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Altman Weil Survey Says Corporate Legal Budgets Cut As Most CLOs Negotiate for Lower Law Firm Bills

Posted Nov 5, 2012 6:15 PM CDT
By Martha Neil

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A new Altman Weil survey of corporate legal spending isn't happy news for law firms.

For the first time in three years, more in-house legal departments are reducing, rather than increasing, their spending on law firm services, the Phildelphia Business Journal and Reuters report.

Almost 40 percent of those responding to the consultant's 2012 survey of chief legal officers said they cut their budget for outside counsel between 2011 and 2012. Only 34 percent increased their outside counsel budget.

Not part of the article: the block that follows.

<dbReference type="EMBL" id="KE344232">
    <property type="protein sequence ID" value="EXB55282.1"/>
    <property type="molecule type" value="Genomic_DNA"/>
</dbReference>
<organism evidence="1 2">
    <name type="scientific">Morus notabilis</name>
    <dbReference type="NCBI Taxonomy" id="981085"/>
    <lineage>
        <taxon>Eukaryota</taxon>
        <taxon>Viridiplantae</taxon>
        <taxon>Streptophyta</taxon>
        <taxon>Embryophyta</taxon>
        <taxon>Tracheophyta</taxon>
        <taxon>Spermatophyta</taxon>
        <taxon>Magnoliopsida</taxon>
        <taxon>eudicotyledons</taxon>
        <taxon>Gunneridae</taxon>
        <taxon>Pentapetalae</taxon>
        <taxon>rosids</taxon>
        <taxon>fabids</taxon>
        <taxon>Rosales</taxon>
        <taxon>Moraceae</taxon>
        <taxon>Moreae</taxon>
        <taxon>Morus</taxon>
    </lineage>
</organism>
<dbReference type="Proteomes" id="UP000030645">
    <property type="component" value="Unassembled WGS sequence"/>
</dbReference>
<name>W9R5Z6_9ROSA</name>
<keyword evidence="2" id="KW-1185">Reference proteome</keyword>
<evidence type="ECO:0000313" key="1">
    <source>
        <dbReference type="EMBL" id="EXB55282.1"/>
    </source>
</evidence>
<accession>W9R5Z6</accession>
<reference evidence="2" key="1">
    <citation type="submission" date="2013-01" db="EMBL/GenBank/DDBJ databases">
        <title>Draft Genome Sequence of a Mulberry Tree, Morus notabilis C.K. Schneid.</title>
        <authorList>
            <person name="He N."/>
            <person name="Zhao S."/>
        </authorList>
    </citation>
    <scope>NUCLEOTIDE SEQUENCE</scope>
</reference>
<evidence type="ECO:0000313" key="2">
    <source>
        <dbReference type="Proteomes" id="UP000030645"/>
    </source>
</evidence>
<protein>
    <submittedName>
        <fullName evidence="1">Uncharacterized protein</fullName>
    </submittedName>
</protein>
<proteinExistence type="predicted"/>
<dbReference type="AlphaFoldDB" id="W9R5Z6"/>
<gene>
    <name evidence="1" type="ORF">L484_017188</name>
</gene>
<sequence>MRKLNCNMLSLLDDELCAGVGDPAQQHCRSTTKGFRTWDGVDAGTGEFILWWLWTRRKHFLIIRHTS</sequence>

Meanwhile, seeking to control costs, 71 percent of respondents negotiated with their law firms for lower legal bills over the previous 12 months and 41 percent shifted legal work to law firms that charged lower fees. Keeping more legal work in-house was a tactic employed by 47 percent of respondents, and 36 percent cut the overall amount of work being sent to outside counsel.

"Chief legal officers are not waiting for law firms to change their business modelsb ut are taking the ball and running with it to score savings on their own." Altman Weil principal Daniel DiLucchio said.

Knowledge of the client's business was a key factor in deciding which law firm to use, the survey found.

Related coverage:

National Law Journal: "A law firm is not a basket of fruit"

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